“I was born in the wrong body.”
“I’m a woman stuck in a man’s body.”
“I’m a man stuck in a woman’s body.”
You’ve probably heard this before, and you’ll probably hear it again. These lines, about bodies and how they’re “not your body” often get repeated. For some trans people, they may actually be an accurate description of their internal struggles. But the majority of us, including me, have a different internal experience. But we still often use these phrases. What I write below is not “the universal trans experience”. As I just said, trans people may very well feel disconnected from their bodies in such a way it doesn’t feel like theirs. But I wanna explore these phrases, and what can hide behind them when said by people like me, who live in our own bodies. My body is my body, it’s not “the wrong body”, I’m not looking to replace it with some other body, because that would truly be “the wrong body”.
If you who’re reading this are trans, or trans with bodily dysphoria to be specific, you probably know the complicated mess that is bodies and yourself. You probably already know from your own experiences, and discussing it with others how it actually operates. Today, I’m writing for cis people, because they tend to not be part of the nuanced discussions trans people have within their own gated off communities, and most often only hear the way we try to explain ourselves to cis people.
And most often only hear the way we try to explain ourselves to cis people.
So hello cis people, and trans people coming to proofread my ideas, today we’re doing bodies 101. To start things off, I’m gonna use one of my favorite analogies when it comes to explaining the problem with explaining trans stuff to cis people: the car analogy. The reason I use cars is that most people have a decent enough grasp of the mechanics that makes a gasoline fuelled car to go forward, and it’s easier to imagine not knowing something you DO know, than it is to imagine yourself knowing something you don’t know.
So the car analogy goes like this. Imagine a society where EVERYONE has a car. For most people cars are maintenance free, never break down, you just put fuel in and car goes vroom vroom. One day, when you’re driving down the road in your car that has never broken down, never needed any maintenance ever, you see someone stopped next to the road. You, being a helpful human, stop and ask if they’re out of fuel. The owner of the car goes “No, I got plenty of fuel, there’s something wrong with the engine”. You’re puzzled, “engine”, what’s that? The person pulls a lever inside the car, you can’t see where the lever really was, it looks like it was hidden for some reason and the front trunk open. You think “WOW, how did you get a front trunk in your car? You must be able to fit so much stuff!”, the person laughs a little and say “no, that’s the hood, come and look!”.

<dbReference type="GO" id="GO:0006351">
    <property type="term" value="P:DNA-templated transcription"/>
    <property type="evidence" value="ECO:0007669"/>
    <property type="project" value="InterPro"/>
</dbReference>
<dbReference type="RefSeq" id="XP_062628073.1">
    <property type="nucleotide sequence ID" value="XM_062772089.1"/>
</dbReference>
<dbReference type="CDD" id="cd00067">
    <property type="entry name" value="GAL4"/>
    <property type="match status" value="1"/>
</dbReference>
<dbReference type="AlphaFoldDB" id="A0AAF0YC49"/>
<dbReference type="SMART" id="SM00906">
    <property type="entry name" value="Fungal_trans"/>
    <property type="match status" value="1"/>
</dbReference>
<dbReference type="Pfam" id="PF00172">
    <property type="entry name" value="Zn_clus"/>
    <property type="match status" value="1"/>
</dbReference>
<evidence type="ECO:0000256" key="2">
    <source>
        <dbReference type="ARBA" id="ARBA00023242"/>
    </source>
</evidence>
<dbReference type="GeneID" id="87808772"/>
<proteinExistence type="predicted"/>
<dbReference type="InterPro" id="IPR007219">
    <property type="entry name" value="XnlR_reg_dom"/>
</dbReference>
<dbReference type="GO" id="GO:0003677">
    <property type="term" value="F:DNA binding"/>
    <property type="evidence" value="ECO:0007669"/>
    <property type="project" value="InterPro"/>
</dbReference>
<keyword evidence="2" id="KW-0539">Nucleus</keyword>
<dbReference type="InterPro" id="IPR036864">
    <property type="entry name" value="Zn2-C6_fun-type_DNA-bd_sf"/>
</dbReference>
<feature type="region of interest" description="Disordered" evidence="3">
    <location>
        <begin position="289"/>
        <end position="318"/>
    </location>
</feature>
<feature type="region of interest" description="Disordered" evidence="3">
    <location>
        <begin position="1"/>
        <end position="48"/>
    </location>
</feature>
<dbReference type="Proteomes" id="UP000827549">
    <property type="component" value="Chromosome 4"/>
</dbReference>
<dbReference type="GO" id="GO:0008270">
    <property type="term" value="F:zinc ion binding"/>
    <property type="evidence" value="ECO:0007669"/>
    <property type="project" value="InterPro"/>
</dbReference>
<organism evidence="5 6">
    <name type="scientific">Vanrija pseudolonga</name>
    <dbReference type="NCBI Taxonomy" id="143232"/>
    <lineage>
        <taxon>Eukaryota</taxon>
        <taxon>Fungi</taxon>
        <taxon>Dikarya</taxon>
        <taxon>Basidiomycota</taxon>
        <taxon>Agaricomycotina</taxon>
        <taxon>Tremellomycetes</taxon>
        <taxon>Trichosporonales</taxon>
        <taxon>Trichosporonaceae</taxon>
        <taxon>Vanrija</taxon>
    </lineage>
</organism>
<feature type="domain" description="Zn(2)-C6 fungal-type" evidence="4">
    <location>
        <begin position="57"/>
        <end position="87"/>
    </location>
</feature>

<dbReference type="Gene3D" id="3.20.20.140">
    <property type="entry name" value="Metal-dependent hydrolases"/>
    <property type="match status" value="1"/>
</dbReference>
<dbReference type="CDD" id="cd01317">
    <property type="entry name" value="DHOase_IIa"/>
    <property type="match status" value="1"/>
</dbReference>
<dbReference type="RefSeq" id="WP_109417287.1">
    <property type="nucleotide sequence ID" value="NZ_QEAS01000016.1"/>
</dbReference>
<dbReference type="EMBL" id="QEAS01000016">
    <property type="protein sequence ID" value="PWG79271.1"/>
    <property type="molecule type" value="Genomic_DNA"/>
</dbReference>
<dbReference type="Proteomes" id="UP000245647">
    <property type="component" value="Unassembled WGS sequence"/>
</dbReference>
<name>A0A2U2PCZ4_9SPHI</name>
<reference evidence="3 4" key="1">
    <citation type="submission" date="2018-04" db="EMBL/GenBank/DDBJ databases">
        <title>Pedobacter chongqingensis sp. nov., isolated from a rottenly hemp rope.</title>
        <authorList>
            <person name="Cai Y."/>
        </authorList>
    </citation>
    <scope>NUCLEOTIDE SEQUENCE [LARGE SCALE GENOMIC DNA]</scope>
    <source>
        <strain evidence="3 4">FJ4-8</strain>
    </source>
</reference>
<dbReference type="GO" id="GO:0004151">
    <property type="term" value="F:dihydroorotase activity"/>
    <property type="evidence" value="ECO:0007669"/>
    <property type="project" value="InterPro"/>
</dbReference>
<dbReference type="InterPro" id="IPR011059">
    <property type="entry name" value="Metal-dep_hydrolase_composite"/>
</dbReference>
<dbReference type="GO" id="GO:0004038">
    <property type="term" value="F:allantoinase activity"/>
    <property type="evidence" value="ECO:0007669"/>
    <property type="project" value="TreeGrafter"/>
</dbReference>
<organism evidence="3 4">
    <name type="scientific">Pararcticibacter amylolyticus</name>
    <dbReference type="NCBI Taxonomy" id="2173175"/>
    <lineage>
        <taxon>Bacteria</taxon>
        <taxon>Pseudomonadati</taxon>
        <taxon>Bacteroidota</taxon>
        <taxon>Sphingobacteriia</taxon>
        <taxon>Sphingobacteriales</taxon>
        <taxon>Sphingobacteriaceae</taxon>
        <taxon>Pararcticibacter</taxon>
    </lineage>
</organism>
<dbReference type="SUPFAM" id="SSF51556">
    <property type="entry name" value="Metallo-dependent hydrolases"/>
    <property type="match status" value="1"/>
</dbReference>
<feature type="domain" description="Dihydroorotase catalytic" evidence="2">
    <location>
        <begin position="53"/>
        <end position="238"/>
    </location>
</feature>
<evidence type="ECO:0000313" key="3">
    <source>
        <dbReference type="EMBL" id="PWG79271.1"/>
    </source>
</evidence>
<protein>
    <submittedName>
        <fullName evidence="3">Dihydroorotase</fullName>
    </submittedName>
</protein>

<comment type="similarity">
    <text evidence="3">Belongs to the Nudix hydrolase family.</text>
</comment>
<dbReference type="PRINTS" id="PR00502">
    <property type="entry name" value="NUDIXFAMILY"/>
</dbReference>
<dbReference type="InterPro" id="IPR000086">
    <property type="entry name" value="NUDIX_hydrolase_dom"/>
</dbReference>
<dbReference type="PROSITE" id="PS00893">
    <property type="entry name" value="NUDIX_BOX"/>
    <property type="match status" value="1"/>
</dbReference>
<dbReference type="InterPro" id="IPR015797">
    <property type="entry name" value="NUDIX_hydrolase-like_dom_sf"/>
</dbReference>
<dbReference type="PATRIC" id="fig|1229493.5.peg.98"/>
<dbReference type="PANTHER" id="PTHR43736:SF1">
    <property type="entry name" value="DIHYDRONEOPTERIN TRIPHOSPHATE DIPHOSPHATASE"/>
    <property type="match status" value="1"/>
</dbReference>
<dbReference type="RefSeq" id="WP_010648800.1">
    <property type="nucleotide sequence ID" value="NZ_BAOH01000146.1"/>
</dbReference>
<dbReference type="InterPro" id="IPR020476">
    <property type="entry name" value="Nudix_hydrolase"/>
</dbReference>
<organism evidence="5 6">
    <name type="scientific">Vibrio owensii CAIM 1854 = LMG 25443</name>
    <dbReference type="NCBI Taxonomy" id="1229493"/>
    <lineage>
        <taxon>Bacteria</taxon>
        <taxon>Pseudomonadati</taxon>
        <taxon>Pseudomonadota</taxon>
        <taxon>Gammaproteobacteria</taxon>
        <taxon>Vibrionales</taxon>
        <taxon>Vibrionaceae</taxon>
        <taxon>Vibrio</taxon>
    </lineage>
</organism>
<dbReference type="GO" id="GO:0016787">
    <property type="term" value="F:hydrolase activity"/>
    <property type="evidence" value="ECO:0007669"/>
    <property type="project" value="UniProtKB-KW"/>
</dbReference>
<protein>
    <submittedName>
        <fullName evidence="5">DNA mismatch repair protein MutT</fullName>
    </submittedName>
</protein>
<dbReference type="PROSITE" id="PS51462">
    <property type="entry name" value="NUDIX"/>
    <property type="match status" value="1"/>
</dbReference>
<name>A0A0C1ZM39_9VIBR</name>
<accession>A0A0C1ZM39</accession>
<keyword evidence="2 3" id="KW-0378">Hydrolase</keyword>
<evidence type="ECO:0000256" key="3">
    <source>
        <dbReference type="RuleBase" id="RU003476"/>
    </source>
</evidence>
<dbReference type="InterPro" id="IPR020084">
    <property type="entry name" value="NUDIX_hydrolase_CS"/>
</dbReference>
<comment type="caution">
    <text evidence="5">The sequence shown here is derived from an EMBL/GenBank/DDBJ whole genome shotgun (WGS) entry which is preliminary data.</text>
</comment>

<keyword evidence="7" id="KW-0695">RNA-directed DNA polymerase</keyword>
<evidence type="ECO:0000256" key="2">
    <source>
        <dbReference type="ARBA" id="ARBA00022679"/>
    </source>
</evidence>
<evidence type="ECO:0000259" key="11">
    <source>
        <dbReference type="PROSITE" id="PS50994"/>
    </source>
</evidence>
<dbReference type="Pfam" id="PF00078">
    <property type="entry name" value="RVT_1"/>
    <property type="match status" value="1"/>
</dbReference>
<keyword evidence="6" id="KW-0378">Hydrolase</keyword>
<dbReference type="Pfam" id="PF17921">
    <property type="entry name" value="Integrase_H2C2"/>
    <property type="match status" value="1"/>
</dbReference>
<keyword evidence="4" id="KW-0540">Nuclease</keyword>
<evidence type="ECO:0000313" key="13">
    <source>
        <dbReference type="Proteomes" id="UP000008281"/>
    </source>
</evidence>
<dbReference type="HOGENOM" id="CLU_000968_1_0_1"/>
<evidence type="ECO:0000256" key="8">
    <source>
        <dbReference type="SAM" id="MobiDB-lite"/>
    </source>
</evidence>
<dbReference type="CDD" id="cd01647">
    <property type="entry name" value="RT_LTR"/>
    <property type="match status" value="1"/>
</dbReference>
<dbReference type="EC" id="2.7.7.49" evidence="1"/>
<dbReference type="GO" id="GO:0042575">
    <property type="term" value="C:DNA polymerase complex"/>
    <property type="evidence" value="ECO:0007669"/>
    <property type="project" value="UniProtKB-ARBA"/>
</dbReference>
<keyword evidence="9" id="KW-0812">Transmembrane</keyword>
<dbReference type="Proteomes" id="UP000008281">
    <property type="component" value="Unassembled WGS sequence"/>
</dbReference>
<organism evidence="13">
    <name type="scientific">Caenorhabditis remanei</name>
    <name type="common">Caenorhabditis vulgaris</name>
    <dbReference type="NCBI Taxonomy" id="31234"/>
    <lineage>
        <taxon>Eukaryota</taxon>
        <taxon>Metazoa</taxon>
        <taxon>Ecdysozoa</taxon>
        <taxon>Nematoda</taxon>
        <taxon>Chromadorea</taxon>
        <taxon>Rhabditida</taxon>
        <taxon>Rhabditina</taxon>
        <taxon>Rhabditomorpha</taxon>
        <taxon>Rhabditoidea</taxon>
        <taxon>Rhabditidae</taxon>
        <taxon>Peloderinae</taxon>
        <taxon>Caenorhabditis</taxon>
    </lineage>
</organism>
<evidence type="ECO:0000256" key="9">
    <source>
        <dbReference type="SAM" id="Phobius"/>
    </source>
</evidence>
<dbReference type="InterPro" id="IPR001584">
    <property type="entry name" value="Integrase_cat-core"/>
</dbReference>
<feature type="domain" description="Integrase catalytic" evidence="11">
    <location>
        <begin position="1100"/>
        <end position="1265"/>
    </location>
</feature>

“[…] there’s something wrong with the engine”
Both of you make your way to the front of the car and you look down. What you see puzzles you. “What do you have in your front trunk, or ‘hood’ as you called it?”, “That’s the engine. It’s what makes the car move, when you put fuel into the car it goes into this, spark plugs make the fuel explode together with oxygen from the air, it moves a piston, that spins a shaft, that goes into a gearbox, that provides torque to the wheel and makes the car move forward. There’s also a bunch of auxiliary stuff here, like an alternator keeping your battery topped up so you can listen to music with the radio and start the car, a cooling system to keep the engine from overheating and…”, the person stops. They look at you, staring in … almost horror at the inner workings of the car. They realize they went a bit too far, of course, you’ve never considered the fact that there’s more to cars than fuel in, and vroom forward. Cars are simple, and they just accidentally plunged you down into the very complex mess that is the inner workings of cars, engines and internal combustion. They close the hood.
You both stare at the car for a minute, and then they say. “Inside this car is an engine, it’s the thing that takes fuel and makes car go vroom, I need mine replaced.”. They’ve realized you’re not in a position to help out with the car issue directly. The best you can do is to help notify a car shop that there’s a broken down car here, or otherwise help get this car to a car shop. Just “getting somewhere where the engine can be replaced” is the goal the stranded person wants you to help with. Whether what’s actually needing replacing is the entire engine, or they need to fix a spark plug isn’t really relevant to help them in their situation, if the person they’re speaking to doesn’t know what a sparkplug is. If mentioning spark plugs, or other inner workings is likely to confuse, or scare, the person, might as well keep it less accurate, but simple. I need to replace my body. I mean engine.